Practical Strategies for English Classroom Communication and Management. Sidney M. Barefoot Associate Professor NTID at RIT. The challenge…. To create a classroom environment where communication issues are openly recognized and managed in a way that promotes learning. In this seminar….
Practical Strategies for English Classroom Communication and Management
Sidney M. Barefoot
NTID at RIT
Thank you for learning with me in this seminar.
Sidney M. BarefootNTID Communication Studies & Services Departmentsidney.firstname.lastname@example.org
NTID Situation 1:
A student usually comes into class and takes his seat without speaking to or looking at the professor. During the lecture part of the classes, he frequently initiates conversation with students sitting nearby, using sign without voice. When the professor indicates that that is not acceptable behavior because it distracts attention from the lecture, the student is quiet for a few minutes and then begins to converse again. A few other students do not seem to mind this and often participate in these “private” conversations. By the end of the third week, none of the students has approached the professor to complain and most students’ grades seem to be within the normal range. However, the professor is completely irritated and angered by this student.
NTID Situation 2:
One male student in a class of twenty students uses speech and a little signing that he learned recently. He knows that the professor is a hearing person. As the first class begins, he volunteers information more than anyone in class. He uses speech but also adds some signs and fingerspelling. He takes a lot of time planning his signing and his communication is extremely slow. Several students express appreciation for this man trying to sign, but they also say it’s difficult to understand him. The student who is learning to sign says he is not getting his thoughts out when signing and he is not doing very well understanding those who use sign language without voice. He asks the instructor to sign interpret when he speaks and voice interpret for the non-speakers.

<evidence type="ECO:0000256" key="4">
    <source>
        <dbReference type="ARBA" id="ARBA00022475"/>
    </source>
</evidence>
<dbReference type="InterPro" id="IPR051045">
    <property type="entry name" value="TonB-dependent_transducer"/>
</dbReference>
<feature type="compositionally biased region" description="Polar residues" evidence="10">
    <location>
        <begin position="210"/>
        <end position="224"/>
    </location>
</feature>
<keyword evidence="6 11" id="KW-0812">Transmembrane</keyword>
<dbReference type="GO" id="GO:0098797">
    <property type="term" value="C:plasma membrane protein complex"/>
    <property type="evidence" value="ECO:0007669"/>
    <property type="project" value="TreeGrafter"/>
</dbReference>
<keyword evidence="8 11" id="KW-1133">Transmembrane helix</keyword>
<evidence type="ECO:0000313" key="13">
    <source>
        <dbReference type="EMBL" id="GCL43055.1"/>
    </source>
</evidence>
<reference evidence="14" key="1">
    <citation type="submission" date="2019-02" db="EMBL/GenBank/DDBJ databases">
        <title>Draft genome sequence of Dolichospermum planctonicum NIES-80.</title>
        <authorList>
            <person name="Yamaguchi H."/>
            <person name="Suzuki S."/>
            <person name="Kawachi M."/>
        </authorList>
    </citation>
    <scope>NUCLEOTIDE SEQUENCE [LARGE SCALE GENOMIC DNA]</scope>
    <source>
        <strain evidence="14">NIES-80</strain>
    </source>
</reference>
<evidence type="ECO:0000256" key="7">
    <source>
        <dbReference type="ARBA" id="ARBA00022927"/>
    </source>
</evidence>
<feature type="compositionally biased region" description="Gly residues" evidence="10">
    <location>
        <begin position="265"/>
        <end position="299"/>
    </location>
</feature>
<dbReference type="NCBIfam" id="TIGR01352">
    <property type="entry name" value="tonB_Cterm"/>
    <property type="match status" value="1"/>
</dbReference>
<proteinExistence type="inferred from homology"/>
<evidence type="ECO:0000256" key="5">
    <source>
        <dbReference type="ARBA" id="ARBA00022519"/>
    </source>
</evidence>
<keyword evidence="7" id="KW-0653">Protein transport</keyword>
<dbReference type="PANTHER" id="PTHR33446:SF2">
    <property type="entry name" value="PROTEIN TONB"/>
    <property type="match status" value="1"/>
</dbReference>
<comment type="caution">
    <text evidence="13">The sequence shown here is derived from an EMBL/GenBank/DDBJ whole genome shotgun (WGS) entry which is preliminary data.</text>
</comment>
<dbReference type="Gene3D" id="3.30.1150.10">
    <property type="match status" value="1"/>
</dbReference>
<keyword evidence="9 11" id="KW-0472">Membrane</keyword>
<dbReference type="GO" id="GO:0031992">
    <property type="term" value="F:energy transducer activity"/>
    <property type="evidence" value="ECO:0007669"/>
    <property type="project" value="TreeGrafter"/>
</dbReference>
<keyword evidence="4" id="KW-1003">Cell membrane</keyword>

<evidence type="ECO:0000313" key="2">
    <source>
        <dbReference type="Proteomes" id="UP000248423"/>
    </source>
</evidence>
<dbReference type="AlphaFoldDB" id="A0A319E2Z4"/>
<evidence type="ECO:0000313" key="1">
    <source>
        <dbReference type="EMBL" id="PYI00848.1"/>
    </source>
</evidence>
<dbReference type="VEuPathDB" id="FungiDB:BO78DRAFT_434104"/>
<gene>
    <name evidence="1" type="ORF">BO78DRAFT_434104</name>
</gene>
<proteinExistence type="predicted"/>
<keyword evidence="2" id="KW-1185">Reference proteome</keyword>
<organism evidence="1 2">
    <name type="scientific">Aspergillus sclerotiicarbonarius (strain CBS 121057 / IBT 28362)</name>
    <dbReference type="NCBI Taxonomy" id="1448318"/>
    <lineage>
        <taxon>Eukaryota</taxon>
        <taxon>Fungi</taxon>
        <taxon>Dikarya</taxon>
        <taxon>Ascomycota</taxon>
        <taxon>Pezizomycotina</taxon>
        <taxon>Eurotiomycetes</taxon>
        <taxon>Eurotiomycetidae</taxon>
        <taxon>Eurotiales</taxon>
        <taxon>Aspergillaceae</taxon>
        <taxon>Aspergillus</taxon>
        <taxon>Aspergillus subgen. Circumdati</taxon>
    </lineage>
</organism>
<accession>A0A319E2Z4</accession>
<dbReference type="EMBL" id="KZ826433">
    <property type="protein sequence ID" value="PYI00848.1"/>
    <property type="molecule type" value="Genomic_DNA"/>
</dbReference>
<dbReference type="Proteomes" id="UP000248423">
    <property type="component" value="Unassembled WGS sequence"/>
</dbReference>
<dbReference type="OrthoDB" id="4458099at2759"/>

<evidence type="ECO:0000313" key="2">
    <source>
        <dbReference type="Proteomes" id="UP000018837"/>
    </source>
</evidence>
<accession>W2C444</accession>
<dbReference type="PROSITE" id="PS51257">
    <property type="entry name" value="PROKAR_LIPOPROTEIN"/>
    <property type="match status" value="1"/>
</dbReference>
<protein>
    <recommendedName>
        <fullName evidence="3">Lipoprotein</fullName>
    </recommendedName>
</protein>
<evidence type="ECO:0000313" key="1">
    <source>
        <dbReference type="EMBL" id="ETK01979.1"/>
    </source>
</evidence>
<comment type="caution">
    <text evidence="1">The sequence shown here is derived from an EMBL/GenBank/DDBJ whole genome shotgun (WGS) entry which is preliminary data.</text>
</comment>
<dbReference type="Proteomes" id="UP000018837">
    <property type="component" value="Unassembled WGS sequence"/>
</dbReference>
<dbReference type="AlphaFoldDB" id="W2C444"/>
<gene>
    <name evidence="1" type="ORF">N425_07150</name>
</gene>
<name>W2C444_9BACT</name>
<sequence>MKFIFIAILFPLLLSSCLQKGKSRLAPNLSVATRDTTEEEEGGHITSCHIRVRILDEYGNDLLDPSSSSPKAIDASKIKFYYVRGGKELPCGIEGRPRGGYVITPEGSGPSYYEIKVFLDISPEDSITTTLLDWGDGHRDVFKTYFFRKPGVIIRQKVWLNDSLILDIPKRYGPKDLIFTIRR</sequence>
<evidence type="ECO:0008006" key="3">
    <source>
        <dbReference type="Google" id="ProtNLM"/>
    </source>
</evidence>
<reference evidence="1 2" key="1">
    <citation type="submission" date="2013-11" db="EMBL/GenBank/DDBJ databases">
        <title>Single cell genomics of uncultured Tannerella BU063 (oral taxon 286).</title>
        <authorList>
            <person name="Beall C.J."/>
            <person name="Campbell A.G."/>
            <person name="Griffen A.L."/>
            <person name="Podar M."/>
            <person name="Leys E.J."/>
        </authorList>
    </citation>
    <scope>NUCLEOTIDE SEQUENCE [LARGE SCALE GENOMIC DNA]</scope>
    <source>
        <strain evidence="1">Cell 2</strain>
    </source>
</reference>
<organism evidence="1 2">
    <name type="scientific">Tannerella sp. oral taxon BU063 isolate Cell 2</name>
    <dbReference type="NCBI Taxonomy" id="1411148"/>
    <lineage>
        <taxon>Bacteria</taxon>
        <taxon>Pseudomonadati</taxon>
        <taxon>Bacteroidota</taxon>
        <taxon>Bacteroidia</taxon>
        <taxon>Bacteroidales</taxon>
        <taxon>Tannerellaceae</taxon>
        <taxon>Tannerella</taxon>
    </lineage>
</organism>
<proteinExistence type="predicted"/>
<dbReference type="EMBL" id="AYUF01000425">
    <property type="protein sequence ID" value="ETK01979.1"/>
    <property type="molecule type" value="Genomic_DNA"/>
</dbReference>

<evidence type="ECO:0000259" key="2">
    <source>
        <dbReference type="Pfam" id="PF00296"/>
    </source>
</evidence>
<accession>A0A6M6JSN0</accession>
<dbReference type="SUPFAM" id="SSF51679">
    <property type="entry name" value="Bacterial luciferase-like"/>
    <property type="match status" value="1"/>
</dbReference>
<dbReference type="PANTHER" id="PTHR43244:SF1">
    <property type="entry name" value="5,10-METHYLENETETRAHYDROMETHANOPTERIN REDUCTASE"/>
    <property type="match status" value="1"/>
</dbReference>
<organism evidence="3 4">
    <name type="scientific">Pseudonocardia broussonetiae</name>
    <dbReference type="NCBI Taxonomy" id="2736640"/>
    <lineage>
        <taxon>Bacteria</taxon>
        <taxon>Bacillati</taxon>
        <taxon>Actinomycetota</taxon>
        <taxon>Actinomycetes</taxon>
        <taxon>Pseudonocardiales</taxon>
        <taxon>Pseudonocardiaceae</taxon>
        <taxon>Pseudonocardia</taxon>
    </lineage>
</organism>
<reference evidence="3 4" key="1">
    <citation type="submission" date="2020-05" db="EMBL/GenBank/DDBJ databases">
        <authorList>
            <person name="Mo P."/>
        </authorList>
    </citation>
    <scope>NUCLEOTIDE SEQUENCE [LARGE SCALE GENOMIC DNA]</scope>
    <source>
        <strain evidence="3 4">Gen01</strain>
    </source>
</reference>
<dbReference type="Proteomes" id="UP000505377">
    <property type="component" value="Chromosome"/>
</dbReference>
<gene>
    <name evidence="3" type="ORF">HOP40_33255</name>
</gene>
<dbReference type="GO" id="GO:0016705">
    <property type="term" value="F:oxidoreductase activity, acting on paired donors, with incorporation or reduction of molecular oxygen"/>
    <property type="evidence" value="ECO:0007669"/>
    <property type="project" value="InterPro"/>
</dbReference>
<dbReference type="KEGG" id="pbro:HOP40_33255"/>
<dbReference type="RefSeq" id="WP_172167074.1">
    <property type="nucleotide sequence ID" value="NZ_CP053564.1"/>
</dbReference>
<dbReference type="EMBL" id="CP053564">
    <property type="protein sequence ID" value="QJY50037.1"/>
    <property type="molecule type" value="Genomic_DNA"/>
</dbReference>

NTID Situation 3:
“The Quiet One”
In a technical course, students are expected to contribute to class problem-solving tasks. A female student who moved from Japan to the U.S. to study at NTID has an excellent attendance record but almost never participates voluntarily. Her replies to direct questions are always very brief. Her language abilities seem to the professor to be similar to the other students. When the class is asked to divide into small work teams for an out-of-class follow-up project, one student points toward the Japanese student and says to the entire class, “I’m not going to be on a team with her. The rest of us will have to do all the work.”
NTID Situation 4:
“The Overlooked ASL User”
A student raises her hand in the second week of classes and says to the professor, “I am concerned that you are ignoring my need for ASL.” She says that ASL is her first language and asks why the professor and a few of the students are not more skilled in using the language of Deaf people in a college for Deaf people. It is the professor’s belief that the class consists of several students who are long-term ASL users but most of the students have been using English-based signing during class. The professor knows that two students strongly prefer spoken English but they all are able to use English-based signing fairly well. None of the students responds to the woman who asked for ASL to be used in class. They wait to see how the professor will handle her question and her concern.
NTID Situation 5:
“The Visually Impaired”
A female student with very restricted vision is enrolled in a course that uses a lot of visual media. The professor and other students do not know her vision is restricted. In the first class, the professor hands out the course description. It includes NTID’s policy on providing special accommodations for students in the classroom. The policy says that it is each student’s responsibility to inform the professor if there are any special visual, auditory or other needs that require accommodation. At the end of the fifth week, the student is handed her exam with a failing grade. She approaches the instructor privately and asks, “How can you fail me when I can’t read small print, I couldn’t tell who was talking in class, you moved around too much and the room was too bright for me to see the board?”